Animal Collective and the array of albums they’ve released over the past two decades have always had trouble balancing the mechanics of what make their songs so memorable: the familiarity in the noisiness and the deeply introspective core. No matter the album, the sweeping sonics have fought their way to shroud the emotional tales of families and the interactions amongst different creatures. “Lying in the Grass” attempts to explain the phenomena that affects all of us and why communicating appears simple, but hides so many complexities.
There are two sides essential to the second single they’ve released so far. The back and forth sample paired with the synthesizers chugging along with the consistency of an iron lung acts as the introduction that finds it’s equal in the surprisingly authentic instrumentation later on. It’s no secret that Colin Stetson would make an appearance on their tenth album, but the freewheeling sax he employs is followed with woodwinds and keys that feel rehabilitating after the technological cluster of Centipede Hz. These colorful additions travel along the pasture and wire into the synths with so much ease it’s easy to miss them in the mix, even when they’re in plain sight. But as the two elements chase each other’s tails, they finally conjoin and revel in the headspace.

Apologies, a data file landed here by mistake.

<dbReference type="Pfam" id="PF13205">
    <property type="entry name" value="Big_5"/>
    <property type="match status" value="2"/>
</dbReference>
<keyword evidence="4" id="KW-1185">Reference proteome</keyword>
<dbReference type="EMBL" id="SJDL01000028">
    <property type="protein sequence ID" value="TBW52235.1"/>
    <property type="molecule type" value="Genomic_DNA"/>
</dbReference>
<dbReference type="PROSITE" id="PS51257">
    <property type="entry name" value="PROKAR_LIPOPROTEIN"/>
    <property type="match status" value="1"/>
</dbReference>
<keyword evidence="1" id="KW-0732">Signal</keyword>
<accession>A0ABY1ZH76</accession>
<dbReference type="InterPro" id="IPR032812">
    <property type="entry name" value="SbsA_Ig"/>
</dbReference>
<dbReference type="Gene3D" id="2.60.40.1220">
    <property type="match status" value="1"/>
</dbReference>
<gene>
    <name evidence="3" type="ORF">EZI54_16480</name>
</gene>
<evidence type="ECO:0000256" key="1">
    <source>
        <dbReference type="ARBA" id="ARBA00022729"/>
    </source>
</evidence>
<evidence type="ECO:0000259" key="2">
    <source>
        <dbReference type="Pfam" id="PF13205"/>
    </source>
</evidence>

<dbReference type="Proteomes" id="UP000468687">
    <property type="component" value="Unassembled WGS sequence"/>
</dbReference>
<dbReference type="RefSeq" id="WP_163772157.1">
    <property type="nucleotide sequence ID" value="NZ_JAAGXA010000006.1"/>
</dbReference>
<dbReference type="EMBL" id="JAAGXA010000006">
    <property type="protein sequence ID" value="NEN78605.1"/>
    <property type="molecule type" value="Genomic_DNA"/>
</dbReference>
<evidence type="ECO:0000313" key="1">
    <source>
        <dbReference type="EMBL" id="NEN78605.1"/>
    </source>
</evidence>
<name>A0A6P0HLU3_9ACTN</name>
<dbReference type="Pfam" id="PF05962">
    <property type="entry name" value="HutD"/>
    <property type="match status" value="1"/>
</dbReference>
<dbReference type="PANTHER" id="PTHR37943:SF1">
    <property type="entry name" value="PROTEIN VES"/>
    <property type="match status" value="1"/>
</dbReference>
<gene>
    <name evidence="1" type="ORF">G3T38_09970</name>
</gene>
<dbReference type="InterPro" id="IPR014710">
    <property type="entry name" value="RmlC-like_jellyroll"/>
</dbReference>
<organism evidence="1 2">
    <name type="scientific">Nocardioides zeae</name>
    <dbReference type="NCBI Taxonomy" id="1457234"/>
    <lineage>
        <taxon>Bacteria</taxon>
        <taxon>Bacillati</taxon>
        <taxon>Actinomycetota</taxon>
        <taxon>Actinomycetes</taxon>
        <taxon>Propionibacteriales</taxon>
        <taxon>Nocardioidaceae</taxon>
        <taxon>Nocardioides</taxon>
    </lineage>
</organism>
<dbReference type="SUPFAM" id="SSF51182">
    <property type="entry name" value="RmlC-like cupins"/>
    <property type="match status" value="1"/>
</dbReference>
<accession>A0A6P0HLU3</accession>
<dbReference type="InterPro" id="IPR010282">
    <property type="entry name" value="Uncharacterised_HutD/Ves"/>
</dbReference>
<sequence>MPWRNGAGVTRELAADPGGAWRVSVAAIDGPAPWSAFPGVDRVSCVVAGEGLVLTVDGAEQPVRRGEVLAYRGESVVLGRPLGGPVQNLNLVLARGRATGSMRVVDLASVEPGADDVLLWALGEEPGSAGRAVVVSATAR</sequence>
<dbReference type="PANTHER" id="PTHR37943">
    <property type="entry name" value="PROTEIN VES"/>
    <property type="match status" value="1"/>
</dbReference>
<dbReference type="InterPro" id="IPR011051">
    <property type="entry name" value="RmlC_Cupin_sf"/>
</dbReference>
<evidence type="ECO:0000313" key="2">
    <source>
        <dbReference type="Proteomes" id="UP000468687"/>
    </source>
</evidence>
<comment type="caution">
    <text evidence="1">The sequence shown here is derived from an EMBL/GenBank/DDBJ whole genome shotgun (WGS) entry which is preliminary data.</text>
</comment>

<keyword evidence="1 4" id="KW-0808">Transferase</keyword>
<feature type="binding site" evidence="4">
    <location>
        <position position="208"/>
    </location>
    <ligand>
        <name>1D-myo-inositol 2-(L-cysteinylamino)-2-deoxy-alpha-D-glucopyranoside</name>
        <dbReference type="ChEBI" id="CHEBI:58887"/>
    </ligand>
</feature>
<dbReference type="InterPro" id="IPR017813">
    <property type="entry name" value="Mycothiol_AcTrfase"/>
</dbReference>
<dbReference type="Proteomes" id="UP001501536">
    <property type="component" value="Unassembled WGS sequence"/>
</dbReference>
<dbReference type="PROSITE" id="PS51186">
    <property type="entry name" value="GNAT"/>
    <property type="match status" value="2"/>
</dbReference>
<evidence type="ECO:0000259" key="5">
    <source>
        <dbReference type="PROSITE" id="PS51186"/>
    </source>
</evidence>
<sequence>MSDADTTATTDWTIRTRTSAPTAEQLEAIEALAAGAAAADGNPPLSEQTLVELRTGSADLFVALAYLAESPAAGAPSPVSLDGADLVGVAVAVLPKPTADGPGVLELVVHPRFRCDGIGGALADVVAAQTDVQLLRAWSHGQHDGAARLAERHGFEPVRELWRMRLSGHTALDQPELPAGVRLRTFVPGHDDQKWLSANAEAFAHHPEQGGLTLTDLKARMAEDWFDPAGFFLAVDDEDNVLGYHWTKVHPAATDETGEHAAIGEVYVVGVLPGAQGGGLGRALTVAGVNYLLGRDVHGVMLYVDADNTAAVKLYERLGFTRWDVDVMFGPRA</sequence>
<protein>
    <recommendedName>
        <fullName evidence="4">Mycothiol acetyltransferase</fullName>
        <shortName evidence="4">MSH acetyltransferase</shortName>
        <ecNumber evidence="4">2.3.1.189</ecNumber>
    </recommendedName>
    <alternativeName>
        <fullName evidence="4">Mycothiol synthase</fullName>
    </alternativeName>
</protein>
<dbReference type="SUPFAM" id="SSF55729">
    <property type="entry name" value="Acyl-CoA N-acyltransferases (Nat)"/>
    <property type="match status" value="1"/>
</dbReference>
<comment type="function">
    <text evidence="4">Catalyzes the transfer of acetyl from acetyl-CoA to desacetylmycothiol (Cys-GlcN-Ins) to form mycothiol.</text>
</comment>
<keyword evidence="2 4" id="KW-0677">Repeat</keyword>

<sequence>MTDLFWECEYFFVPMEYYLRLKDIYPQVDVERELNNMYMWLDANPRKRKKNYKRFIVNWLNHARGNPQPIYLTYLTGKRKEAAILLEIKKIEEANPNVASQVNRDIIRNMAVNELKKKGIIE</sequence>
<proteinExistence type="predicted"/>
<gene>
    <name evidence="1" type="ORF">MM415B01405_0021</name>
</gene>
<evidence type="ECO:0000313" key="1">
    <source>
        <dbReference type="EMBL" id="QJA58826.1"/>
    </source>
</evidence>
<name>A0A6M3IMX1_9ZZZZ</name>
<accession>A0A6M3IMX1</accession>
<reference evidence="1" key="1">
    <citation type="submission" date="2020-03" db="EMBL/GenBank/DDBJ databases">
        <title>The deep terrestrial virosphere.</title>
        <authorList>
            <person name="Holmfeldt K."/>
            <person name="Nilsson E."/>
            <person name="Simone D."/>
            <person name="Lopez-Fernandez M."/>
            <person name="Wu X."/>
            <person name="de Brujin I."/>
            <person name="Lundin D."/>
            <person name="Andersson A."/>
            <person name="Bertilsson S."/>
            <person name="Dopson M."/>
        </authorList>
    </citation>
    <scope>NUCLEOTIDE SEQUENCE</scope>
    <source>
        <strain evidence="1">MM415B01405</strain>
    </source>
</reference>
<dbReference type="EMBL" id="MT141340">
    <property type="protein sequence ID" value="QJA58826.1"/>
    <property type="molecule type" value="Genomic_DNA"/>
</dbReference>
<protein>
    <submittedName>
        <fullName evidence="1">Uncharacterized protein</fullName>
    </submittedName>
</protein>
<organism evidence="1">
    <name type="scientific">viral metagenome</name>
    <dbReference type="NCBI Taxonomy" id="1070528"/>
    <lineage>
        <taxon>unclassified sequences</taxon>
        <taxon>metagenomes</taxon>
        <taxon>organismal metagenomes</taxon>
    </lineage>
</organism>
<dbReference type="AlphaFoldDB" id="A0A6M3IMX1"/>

The psych pop trio are not new to combining the synthetic with organic, but for the first time it never weighs heavy on the ear, instead opening up and becoming a breezy jam as they sing about finding the “hidden mixture.” That always seems to be the goal with them, finding the perfect combination for every emotion. The complexities and fragmentations within the world demand a simplicity and honesty more than ever. With the tangible elements revealed at every level, the transparency of their sound palette is something their discography refreshingly needed.
– T. Pennington